Although biking is fun and can be good for your health, cyclists should still keep a few things about their bodies in mind before hitting those trails to prevent injury. Given its whole body involvement, cycling can involve a few injuries including ones to the upper body. In fact, one survey found that approximately 31 percent of cyclists reported overuse hand problems. So, whether your biking dreams entail off-road adventures or long-distance road cycling, it is important to take precautions to protect your arms and hands from injury, which can arise from one or more of these three causes: improper positioning, sustained positioning or trauma from a fall or collision.

Improper Positioning

Even after buying the correct sized bike and having the seat aligned, a misfit between the cyclist and the bike can occur affecting not only the spine and legs, but also the arms. Symptoms that may signal poor positioning can include numbness and tingling in the ring and small fingers, numbness and tingling in the thumb, index, and middle fingers, clumsiness with tasks involving hand coordination and pain in the arms, wrist, hands and back.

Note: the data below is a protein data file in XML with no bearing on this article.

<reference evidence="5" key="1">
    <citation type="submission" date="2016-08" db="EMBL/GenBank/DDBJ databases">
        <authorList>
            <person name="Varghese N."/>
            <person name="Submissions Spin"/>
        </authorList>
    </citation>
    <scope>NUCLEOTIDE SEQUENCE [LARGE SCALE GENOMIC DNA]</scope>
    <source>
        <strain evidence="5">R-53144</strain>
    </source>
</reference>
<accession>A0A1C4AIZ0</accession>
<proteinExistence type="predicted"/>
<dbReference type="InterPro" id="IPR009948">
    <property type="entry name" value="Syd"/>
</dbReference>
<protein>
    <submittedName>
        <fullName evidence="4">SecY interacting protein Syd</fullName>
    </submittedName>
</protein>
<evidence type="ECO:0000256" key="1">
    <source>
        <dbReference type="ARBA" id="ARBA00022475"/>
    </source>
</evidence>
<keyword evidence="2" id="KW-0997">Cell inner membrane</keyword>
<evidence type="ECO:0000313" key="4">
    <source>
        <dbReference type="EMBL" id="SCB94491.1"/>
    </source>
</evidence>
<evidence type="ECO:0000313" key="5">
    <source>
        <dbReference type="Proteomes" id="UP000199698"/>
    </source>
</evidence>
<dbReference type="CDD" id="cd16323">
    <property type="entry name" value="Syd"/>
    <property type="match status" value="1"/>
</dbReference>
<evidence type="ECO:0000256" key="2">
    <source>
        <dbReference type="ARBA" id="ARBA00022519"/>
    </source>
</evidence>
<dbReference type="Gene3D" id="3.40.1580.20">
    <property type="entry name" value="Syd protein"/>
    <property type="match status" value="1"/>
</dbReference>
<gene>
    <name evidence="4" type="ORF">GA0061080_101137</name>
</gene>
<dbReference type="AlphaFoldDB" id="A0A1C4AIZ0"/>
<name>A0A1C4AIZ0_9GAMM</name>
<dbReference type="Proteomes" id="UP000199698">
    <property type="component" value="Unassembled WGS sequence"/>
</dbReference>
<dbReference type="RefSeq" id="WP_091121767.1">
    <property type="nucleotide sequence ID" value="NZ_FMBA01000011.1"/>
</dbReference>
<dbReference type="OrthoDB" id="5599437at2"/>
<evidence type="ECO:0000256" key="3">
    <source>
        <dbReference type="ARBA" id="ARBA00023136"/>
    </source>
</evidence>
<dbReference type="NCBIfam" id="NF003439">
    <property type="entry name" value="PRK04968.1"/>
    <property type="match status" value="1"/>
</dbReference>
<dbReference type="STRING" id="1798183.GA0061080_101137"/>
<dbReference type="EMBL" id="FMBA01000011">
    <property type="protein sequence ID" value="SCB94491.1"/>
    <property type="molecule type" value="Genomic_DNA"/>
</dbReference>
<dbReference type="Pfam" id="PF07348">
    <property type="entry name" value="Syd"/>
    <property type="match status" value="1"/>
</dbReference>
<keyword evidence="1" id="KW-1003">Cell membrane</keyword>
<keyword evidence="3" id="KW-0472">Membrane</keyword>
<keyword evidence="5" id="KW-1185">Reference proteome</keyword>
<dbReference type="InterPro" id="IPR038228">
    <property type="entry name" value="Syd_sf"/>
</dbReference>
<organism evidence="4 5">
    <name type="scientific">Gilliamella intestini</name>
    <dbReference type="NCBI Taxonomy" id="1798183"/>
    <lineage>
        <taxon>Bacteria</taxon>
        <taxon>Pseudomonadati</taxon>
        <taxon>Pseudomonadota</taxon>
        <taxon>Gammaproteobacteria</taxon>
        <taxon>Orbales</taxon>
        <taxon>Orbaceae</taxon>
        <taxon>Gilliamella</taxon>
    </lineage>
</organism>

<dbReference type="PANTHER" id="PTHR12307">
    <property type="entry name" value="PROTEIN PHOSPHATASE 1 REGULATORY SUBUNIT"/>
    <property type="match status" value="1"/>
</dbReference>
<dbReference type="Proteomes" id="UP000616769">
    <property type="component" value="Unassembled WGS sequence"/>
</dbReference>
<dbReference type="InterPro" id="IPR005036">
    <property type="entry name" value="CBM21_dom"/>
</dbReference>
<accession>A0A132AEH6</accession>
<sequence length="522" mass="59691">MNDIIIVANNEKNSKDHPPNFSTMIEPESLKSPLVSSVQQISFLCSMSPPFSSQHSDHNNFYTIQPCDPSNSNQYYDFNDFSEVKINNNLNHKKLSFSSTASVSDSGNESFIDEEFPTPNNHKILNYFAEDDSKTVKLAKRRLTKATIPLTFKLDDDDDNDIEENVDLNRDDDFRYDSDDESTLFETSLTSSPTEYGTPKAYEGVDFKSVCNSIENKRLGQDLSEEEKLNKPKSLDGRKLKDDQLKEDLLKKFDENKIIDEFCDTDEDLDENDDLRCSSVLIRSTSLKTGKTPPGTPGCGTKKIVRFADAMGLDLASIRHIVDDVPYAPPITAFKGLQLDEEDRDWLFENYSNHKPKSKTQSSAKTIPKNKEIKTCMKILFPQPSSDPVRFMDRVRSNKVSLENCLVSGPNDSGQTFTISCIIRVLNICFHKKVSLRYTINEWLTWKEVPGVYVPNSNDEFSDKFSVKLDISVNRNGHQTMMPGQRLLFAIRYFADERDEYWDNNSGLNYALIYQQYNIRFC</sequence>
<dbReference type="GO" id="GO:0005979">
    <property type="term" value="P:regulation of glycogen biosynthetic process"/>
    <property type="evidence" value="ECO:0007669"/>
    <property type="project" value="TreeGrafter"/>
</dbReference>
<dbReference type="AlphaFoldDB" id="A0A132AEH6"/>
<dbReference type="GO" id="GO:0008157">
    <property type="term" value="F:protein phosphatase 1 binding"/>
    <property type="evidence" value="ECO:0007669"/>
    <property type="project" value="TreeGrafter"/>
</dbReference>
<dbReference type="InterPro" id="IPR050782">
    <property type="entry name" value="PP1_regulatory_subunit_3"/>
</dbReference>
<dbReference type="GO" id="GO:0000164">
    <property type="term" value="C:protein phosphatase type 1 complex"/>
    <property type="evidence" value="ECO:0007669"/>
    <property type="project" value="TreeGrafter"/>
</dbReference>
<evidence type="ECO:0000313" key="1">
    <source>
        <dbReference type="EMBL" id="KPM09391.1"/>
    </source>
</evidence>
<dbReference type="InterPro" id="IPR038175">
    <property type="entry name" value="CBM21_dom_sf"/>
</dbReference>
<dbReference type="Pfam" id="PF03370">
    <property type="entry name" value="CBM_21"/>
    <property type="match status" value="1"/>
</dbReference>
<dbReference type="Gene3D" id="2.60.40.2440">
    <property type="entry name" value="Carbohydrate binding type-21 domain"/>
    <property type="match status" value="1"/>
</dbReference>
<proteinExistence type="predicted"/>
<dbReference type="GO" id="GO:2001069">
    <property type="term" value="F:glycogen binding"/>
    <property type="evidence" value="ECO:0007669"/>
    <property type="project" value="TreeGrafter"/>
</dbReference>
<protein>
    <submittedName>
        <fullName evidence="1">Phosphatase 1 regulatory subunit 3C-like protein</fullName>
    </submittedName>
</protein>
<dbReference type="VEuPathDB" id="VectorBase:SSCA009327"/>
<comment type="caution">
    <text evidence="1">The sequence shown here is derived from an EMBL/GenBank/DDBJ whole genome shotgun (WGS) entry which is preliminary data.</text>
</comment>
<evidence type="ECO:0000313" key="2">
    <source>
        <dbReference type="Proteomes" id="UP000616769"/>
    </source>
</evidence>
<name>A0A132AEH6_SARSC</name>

Some common positioning mistakes that can lead to numbness, tingling and wrist and thumb/hand pain include hands being positioned wider than shoulder-width apart and the wrists being angled too far back, forward or inward. These can be addressed by changing handle bars from straight to angled or using aero bars. Wearing padded gloves can also absorb the shock and vibration of the ride as well as allow for a looser grip.

Pain in the back and hands can stem from riding with rounded back and shoulders or with elbows locked in extension and can involve handle bars that are too low or too high in relation to the seat or tight hamstrings.